• Sadly there was never justice in Mexico. This is the legacy of the Conquistador and even the God Kings who slaughtered tens of thousands to appease their pagan gods. The blood letting hasn’t stopped. In my opinion the only way to stop this is to roll our military south and annex Mexico and Central America. Rather than forcing hundreds of thousands to flee north we will move the border south and wipe out the drug dealing vermin along the way.

      • Some actually wanted to do just that during the Mexican-American War (when it became clear that it was won, and the country could be taken if desired). The main reason why it didn’t happen is that the majority didn’t see Mexicans as “white enough” and was fearful of their influence on the political system if they would all suddenly become citizens.

  2. Who’s to say that the 22 guys who were executed were cartel guys? Do you actually believe anything that the Mexican government says about anything? If you do, you’re not as smart as I thought you might be. Or should be.

    • That’s always my issue with the news coming out of Mexico. Little can be trusted. It is a wilderness of mirrors…

  3. It is not a struggle between the cartels and the Mexican Government,it is a struggle between cartels and the Mexican government officials they own against other cartels and the Mexican officials they own.

  4. I don’t understand why this county doesn’t do more about Mexico. I think it’s a major issue. We never condemn them publicly. We should treat them as hostiles, not our border ally.

    • Because Republicans need Mexico for cheap slave labor. Democrats need Mexico for votes and building up the FSA. The media is owned by left wing politicians. Mexico needs us for all the money that Mexicans send to Mexico. Mexicans need us in order to have somewhere to flee to. None of the above want to impede any of this with border security or anything too extreme in the media or congress. With this symbiotic relationship, you can expect that “solutions” will not be tolerated, and to not hear anything too negative. Ever.

  5. Mexico is such a failed state. I see the people flooding over our border not so much as chasing the American dream but to get the hell away from the Mexican nightmare.

  6. Just another example of how various elements of the Mexican military,
    whether the Army, Navy, Marines, or elite units, like those who eventually defected and became Los Zetas,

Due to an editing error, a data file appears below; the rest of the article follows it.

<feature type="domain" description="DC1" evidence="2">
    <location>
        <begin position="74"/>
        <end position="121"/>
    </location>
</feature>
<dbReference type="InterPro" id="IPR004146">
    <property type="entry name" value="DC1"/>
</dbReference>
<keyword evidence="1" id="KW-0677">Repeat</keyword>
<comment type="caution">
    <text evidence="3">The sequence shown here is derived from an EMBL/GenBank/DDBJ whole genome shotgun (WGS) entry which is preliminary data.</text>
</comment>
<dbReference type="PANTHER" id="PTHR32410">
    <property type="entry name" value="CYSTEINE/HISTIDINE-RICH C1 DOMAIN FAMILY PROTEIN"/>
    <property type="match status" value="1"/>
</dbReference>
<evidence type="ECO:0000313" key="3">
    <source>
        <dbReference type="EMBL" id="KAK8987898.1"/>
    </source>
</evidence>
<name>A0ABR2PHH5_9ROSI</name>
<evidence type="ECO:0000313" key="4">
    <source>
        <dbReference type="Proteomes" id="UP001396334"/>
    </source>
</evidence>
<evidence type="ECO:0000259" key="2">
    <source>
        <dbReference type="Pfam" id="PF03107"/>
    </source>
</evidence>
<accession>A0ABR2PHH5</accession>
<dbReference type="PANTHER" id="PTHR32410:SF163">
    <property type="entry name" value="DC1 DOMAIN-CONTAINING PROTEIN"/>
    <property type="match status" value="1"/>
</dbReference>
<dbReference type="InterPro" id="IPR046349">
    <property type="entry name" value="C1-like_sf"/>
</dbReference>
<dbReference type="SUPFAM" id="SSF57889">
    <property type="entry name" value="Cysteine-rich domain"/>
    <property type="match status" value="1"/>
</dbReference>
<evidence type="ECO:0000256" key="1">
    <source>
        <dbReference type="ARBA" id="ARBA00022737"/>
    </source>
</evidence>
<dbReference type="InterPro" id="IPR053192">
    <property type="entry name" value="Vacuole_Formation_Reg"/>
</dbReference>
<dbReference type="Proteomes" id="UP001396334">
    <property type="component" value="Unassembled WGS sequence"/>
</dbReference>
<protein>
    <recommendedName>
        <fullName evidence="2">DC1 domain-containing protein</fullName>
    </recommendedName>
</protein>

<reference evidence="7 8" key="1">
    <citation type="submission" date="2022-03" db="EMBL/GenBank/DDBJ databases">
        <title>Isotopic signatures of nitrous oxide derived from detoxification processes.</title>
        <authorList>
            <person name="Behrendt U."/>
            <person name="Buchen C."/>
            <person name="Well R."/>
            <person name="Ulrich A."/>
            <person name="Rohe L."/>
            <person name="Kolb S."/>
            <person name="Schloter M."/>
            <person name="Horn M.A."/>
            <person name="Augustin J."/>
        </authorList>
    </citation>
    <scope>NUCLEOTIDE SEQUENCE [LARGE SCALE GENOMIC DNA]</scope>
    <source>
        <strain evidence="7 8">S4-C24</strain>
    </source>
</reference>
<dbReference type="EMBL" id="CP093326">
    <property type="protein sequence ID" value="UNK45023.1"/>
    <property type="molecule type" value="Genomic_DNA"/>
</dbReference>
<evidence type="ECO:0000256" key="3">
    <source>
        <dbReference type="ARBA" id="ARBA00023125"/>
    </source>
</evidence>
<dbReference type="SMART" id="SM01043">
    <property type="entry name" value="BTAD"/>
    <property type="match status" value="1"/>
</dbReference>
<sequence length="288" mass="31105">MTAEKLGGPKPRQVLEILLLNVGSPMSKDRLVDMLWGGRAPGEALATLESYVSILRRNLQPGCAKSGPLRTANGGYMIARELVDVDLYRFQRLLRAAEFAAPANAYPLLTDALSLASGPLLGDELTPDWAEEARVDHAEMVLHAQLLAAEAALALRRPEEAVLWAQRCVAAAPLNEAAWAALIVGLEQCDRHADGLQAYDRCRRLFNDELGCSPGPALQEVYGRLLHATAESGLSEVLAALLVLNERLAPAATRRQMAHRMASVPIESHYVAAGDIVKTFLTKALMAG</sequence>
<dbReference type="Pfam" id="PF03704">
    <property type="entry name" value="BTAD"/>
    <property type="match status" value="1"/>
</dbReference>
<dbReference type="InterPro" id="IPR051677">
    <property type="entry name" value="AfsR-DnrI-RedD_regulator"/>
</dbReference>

are subject to the pressure of the narco-terrorists (“plato or plomo”),
    and become corrupt, and active participants in the drug smuggling process.

    Same with the police, local, state or Federales/Justiciales. They are simply in competition with one another for a piece of the take, as gangs themselves, or allied to the narcos, more often than not.

    And it is spreading across the border, too.

    I defer to real LEOs here with experience, to comment further.

    • Amen. Idiotic drug laws granting massive “money fountain” franchises to criminal empires. When the criminals have more money and power than the government itself, predictable results follow. Libertarian approach to this is needed. If the US govt put a tenth of this drug war money into drug education, free rehab etc. we could slow this epidemic.

  7. Juaquin “El Chapo Guzman and Fortune 500. The overwhelming desire for the average Mexican to improve his condition.

    Hillary Clinton, the State Department and Fast & Furious, and the desire to bandaid the violence on the border and later claim accomplishment.

    Hamas & international banking and the use of narco-terrorism to raise money for jihad.

    China & the production / sale of pre-cursers to Mexico in exchange for natural resources.

    The American appetite for illicit drugs for their excessive dibauchery.

    Do any of you think that anyone really wants this to end or even cares the slightest bit about cause and effect???

  8. This is the result of your “war on drugs” drug warriors.

    And this is the result of the US trying to “help” the Mexican government, which should have stopped a long time ago.

    The silence about fast and furious ,as well as arming the Mexican government, which is one and the same with the cartels technically, is deafening.

  9. I’ve read about scores of government-sponsored massacres in places like Mexico, Guatemala, Sri Lanka, Chechnya and now (possibly) Ukraine and if the pattern holds there isn’t likely to be any justice for the victims. However, it may spur more acts of violence in revenge by anti-government militants.

  10. Hate to say it, but maybe if the Mexican Gov could round up the Cartels and put them in a pen, this wouldn’t be necessary. Maybe the Cartels need to have fear for a change.

  11. “Unlike the day-to-day kidnap, torture, rape and mutilation of civilians by American-armed Mexican military members, ”

    Can someone source this please?